EGU General Assembly 2021
© Author(s) 2021. This work is distributed under
the Creative Commons Attribution 4.0 License.

Obliquity of the Eastern Mediterranean Sea rifted margins: Reconciling structures and kinematic models. 

Michael Nirrengarten1, Geoffroy Mohn1, François Sapin2, Nielsen Charlotte2, and Julie Tugend1
Michael Nirrengarten et al.
  • 1CY Cergy Paris Université, Institut ST, GEC, Neuville sur Oise, France (
  • 2TOTAL SA, CSTJF, Pau, France

Orthogonal, oblique and transform rifted margins are defined by the comparison of the structural trend of the margin versus the orientation of the oceanic spreading ridge marked by marine magnetic anomalies. However, when neither transform fault nor marine magnetic anomalies can be identified in the oceanic domain, the determination of the obliquity of extension is delicate and deduced from the architecture of the rifted margins. This setting is illustrated by the Eastern Mediterranean Sea, which is a relic of an oceanic domain, now partly subducted northward underneath Anatolian, Aegean and Calabrian domains. Although the Southern and Eastern margins, from Malta to Lebanon, escaped compressional reactivation during Late Cretaceous and Cenozoic, their potential orthogonal, oblique or transform components have been the subject of extensive debates. Multiple geodynamic scenarios implying different ages and directions of oceanic opening have been proposed suggesting that either the southern or the eastern margins had a transform motion (or highly oblique).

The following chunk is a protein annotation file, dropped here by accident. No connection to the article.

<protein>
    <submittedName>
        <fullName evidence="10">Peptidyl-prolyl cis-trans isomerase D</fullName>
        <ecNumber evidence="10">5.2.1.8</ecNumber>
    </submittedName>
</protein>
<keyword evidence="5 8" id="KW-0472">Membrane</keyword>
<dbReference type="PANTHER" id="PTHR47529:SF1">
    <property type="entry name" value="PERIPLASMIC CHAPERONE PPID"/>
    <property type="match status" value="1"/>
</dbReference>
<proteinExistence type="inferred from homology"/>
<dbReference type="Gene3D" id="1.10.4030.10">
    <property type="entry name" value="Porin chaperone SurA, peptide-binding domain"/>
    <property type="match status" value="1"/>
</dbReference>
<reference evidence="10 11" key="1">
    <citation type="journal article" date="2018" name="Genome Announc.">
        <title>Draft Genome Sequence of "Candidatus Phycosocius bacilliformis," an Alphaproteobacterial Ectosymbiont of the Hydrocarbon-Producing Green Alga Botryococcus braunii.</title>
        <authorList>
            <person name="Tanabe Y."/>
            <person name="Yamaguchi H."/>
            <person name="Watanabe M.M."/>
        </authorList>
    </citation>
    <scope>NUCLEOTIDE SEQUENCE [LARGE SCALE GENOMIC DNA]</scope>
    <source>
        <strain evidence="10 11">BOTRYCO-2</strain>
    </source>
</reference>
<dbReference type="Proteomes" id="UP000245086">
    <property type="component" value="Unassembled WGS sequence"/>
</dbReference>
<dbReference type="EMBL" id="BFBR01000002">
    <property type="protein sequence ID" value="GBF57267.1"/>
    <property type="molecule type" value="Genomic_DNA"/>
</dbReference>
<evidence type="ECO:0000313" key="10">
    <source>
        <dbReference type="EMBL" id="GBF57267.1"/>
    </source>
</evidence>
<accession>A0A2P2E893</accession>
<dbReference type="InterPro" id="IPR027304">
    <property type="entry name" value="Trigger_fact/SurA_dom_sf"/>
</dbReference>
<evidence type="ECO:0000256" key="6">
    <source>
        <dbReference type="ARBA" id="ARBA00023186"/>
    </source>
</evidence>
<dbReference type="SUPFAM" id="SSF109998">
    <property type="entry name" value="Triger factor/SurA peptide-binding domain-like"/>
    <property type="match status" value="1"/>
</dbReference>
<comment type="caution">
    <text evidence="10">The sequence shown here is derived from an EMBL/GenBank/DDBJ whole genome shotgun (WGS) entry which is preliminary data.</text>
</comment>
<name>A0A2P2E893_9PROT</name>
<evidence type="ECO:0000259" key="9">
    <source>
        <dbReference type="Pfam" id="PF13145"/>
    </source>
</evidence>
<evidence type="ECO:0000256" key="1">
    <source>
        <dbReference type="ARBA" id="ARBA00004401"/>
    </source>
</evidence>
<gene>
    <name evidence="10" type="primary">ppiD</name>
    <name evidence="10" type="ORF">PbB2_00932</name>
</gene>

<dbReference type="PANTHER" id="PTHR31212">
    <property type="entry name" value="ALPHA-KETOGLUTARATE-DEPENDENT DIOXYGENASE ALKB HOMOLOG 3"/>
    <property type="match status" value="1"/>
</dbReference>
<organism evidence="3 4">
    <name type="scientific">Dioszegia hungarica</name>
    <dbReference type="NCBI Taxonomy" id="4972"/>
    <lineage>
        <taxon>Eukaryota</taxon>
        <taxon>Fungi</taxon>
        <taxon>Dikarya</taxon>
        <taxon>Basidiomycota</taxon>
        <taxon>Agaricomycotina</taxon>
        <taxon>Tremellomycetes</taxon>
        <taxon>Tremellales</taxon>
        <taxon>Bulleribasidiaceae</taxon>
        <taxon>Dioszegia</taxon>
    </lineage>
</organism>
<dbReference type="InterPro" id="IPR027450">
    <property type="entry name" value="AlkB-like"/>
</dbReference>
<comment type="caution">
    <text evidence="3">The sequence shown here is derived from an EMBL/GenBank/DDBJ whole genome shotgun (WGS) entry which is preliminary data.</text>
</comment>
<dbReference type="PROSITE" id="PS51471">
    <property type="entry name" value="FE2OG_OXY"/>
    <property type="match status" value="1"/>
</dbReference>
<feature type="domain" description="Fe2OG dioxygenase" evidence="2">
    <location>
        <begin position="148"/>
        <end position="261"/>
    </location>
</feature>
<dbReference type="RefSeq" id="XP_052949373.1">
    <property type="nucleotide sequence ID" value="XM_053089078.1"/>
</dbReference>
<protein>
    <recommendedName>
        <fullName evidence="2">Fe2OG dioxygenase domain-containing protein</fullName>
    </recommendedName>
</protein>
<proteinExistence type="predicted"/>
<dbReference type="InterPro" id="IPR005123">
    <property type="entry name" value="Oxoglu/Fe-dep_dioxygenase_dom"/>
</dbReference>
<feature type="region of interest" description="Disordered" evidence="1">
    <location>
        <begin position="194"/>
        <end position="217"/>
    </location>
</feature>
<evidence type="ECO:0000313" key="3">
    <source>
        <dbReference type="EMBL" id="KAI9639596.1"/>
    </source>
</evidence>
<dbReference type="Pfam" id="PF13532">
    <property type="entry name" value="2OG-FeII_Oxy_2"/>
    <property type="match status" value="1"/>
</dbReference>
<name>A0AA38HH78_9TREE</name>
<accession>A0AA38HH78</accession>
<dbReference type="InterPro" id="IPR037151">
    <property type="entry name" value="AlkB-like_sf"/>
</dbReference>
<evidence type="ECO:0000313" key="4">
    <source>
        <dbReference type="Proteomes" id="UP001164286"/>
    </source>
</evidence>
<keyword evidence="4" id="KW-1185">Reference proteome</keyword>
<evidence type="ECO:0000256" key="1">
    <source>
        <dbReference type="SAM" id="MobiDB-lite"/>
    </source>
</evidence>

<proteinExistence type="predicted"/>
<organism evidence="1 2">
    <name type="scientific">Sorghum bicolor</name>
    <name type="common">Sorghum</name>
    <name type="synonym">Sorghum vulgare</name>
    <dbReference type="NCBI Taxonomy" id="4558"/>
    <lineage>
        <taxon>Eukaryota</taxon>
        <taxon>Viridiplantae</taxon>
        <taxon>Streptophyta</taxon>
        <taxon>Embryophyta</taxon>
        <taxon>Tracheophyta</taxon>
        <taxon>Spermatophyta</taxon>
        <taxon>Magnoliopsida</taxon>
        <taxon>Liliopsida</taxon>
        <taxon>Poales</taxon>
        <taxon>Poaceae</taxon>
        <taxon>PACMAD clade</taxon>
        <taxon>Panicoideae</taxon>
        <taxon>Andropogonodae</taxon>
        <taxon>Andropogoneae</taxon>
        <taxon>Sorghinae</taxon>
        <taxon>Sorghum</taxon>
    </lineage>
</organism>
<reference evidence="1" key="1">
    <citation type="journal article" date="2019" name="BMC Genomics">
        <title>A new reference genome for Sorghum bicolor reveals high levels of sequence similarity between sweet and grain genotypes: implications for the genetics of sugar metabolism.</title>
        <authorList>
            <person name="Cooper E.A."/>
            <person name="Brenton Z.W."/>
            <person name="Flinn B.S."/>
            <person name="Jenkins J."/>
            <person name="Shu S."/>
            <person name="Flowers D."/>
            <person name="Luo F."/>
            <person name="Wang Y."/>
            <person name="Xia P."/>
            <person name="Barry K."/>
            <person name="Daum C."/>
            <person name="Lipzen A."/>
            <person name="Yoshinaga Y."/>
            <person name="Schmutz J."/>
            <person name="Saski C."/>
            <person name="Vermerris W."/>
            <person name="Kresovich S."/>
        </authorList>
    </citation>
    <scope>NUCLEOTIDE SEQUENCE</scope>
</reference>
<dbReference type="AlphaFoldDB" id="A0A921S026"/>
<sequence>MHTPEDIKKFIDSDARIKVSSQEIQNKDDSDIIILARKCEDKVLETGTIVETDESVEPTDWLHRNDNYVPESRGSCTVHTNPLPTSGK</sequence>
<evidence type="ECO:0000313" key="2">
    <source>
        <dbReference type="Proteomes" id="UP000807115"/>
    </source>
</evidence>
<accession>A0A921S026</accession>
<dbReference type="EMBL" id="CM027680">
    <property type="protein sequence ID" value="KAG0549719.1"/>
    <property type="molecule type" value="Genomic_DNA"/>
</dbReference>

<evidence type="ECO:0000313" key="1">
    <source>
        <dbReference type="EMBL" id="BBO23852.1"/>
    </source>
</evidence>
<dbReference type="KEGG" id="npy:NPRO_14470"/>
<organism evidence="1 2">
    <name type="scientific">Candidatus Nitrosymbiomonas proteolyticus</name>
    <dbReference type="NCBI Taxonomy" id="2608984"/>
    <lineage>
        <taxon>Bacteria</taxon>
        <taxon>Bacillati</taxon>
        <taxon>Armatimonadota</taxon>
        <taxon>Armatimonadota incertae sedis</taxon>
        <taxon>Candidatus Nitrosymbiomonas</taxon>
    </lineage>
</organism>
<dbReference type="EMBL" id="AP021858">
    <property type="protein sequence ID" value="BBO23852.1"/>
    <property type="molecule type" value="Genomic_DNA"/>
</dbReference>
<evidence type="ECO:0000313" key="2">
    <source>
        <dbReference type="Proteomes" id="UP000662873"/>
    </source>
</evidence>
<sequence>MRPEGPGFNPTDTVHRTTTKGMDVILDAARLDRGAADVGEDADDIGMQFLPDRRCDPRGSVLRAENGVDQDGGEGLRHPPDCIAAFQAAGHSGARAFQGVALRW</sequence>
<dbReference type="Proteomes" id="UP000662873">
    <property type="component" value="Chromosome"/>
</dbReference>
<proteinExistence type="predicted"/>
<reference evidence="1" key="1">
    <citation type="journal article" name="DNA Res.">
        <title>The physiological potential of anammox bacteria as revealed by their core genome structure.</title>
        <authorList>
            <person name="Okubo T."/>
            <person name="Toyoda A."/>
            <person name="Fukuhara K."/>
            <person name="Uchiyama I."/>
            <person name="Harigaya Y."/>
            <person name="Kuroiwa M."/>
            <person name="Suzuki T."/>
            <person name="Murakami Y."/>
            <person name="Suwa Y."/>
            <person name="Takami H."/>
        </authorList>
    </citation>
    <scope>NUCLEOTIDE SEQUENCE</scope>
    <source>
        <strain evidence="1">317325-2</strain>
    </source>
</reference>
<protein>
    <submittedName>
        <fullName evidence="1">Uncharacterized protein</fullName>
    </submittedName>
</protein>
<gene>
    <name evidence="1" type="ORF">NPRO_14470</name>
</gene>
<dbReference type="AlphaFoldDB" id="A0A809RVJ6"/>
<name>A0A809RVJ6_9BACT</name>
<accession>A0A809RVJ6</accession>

In this contribution, we investigate the architecture of the different margin segments using 2D and 3D seismic data combined with available stratigraphic records and potential field maps. Based on these observations, we identified and mapped the different rift domains of the Eastern Mediterranean margins, adapting the terminology developed for hyper-extended rifted margins. The Eastern Mediterranean rifted margins are characterized by Mesozoic thick post-rift carbonate platforms developed over moderately thinned continental crust. Distal domains are dominated by thick sedimentary basins (>10 km) where the top basement is barely visible on reflection seismic data. Between the carbonate platform and the distal basin, the transition is always sharp (<30km in width) and marked by large normal faults. The resulting rift domain map highlights different structural trends, which are not coherent with a simple pair orthogonal-transform margins. Moreover, we reconstructed the extensional evolution of the former Northern and Western conjugate margins, which are now integrated in the Alps, Balkanides, Hellenides and Taurides by compiling boreholes and onshore geological data. These fossil margins recorded evidence for different tectonic extensional phases from Permian to Cretaceous.  

Our preliminary conclusion suggests that poly-phased and poly-directional extension led to distinct breakup ages in the Herodotus and northern Levant Basins. It results in the superposition of extensional structures of different orientations and ages, which inhibit the clear determination of orthogonal, oblique or transform margins. We tentatively explain this architectural complexity by the close position of the East Mediterranean Sea to the migrating rotation pole between Africa and Eurasia during the Mesozoic in relation with the Central Atlantic spreading to the West and the multiple subduction systems of the Neo-Tethys to the North.

How to cite: Nirrengarten, M., Mohn, G., Sapin, F., Charlotte, N., and Tugend, J.: Obliquity of the Eastern Mediterranean Sea rifted margins: Reconciling structures and kinematic models. , EGU General Assembly 2021, online, 19–30 Apr 2021, EGU21-2885,, 2021.

Corresponding presentation materials formerly uploaded have been withdrawn.